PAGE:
During your time with us, there will be a point when we must take x-rays of your teeth and mouth. X-rays are used to help our team see beyond the surface, beyond what is visible throughout a standard examination. The frequency of x-rays is determined by a number of things including your age, oral health, presence of oral disease symptoms, and risk for potential diseases. There is minimal radiation exposure associated with x-rays. Even less radiation is required for digital radiography. However, if you are concerned about the radiation at any point, we encourage you to speak with one of our staff before the x-rays are conducted.
What to Expect
Simply put, x-rays operate as a type of energy that passes through soft tissues and is absorbed by denser tissues. Therefore, parts of your mouth such as the teeth and bone will take in the x-rays and the gums and cheeks will let them pass through. X-rays are divided into two main categories, intraoral and extraoral. Intraoral radiographs are taken inside the mouth and extraoral, outside. Usually, x-rays are conducted as a means of diagnosis, but can also serve as a preventative by allowing us to see potential problems in early stages.
Before an x-ray is done, it is important to inform our staff if you are or might be pregnant. In spite of the fact that dental x-rays are only conducted on your mouth area, routine x-rays might be postponed to avoid exposing the baby or fetus to the minor radiation. If it cannot be avoided, a protective lead apron will be placed over your belly to shield it from the x-rays.
You will be covered with a heavy lead apron, which reduces radiation exposure, while you sit upright in a chair. Our staff will also wear their own protective aprons/protective means and have you bite down on a small piece of cardboard or plastic while they take various pictures. In between images, the plastic filled with x-ray film will be moved to different parts of your mouth for numerous pictures. It is important you remain still while x-rays are being taken.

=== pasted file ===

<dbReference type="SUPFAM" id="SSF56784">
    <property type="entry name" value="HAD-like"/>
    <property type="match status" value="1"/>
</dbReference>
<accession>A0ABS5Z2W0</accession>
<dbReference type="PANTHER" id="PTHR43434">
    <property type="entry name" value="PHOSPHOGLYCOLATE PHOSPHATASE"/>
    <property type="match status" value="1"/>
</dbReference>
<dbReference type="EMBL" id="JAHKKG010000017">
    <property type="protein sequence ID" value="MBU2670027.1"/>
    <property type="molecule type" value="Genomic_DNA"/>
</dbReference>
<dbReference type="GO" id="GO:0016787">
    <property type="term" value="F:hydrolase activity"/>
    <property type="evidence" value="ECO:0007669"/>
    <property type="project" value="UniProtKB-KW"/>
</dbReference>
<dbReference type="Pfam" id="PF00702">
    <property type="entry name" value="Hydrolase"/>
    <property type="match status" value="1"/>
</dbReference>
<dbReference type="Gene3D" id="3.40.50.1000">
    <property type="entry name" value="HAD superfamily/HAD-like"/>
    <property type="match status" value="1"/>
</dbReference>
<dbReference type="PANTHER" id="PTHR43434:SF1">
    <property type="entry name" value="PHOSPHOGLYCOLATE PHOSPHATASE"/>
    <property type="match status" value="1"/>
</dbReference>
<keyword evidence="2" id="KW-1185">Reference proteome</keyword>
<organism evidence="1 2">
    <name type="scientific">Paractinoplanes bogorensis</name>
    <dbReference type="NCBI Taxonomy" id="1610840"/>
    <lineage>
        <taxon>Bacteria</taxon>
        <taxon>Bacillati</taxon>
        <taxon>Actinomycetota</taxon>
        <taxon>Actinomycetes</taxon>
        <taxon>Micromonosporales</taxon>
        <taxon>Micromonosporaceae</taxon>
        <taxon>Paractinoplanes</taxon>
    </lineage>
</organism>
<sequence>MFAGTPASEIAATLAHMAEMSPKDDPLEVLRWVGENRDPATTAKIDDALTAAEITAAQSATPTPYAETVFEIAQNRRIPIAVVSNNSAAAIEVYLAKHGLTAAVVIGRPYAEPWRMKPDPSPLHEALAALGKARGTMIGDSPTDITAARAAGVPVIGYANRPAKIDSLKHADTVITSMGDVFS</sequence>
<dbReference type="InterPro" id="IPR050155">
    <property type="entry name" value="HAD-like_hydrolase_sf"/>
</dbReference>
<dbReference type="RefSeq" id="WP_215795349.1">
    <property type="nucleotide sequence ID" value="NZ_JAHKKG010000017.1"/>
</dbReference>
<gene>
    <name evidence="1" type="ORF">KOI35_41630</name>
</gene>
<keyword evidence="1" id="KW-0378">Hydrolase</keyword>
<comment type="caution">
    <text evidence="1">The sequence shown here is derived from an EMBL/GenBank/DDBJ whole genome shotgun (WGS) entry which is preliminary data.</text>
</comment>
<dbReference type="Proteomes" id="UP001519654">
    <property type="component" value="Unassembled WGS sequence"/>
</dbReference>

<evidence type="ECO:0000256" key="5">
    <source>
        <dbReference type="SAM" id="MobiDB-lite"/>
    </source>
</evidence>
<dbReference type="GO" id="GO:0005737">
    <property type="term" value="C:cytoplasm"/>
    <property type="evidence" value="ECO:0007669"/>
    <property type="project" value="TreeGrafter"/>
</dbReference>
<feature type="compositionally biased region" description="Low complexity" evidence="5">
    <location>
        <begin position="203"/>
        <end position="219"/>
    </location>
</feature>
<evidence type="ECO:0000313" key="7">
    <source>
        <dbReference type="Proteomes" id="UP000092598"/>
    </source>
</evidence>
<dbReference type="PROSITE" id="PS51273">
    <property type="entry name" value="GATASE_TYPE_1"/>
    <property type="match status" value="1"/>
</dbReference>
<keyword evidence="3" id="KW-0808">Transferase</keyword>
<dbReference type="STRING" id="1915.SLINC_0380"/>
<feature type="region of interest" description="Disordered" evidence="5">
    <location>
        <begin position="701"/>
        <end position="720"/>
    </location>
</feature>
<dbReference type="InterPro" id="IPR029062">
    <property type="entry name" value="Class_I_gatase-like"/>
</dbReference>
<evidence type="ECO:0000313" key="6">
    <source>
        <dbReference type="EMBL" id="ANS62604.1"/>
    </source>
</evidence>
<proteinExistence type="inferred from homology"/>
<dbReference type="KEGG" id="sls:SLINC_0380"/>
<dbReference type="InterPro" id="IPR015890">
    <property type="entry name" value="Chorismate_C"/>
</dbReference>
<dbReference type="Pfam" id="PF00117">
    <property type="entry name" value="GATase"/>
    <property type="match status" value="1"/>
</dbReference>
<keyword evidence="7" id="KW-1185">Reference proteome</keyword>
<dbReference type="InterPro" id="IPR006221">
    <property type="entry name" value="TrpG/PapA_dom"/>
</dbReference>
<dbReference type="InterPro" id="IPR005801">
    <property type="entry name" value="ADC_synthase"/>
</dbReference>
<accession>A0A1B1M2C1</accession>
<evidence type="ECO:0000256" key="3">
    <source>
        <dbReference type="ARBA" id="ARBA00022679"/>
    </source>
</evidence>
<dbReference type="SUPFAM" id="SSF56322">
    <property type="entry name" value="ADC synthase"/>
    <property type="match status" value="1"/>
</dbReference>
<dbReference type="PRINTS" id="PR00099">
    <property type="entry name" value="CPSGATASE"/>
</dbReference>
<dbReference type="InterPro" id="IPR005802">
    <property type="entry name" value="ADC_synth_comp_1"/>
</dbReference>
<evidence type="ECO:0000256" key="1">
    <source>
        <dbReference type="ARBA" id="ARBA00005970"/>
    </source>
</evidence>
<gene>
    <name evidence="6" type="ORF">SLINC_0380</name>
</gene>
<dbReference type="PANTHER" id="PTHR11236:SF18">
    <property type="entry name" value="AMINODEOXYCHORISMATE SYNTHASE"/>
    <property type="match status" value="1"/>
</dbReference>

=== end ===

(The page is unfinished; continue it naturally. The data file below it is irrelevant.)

Digital radiography, in particular, utilizes an electronic sensor instead of x-ray film and then stores the image on a computer. With a computer screen, one or our team members may show you the images and discuss their findings. Overall, the x-rays should only take a couple of minutes and should not cause any pain. Don’t hesitate to speak up if you feel any pain or discomfort during your x-ray.
Importance of Digital Radiographs
These high-detailed images can be used to find cavities, examine tooth roots, check bone health around teeth, ascertain whether any existing periodontal disease is a result of poor oral care, inspect the status of developing teeth, and overall monitor good tooth health. Conditions such as hidden dental structures (for example, wisdom teeth), tooth decay, bone damage, impacted teeth, cysts/abscesses/growths, and bone loss can also be determined from these images. For children, x-rays are additionally used to check that their permanent or adult teeth are growing in properly. Lastly, x-rays can help our team plan for further treatments by examining the placement of the teeth or the nasal area, jaw, sinuses, and joints.
Frequency of Dental X-rays
For individuals who are not at high-risk for getting cavities or have no tooth decay, bitewing x-rays should happen every 2-3 years (adults), 1.5-3 years (teens), and 1-2 years (children). For those with tooth decay or high cavity risk, bitewings should be conducted every 6 months to 1.5 years (adults) and 6 -12 months (children and teens).
If you have any questions about digital radiographs or x-rays, contact our Portland office today! We would be happy to schedule your appointment with Dr. Lawlor.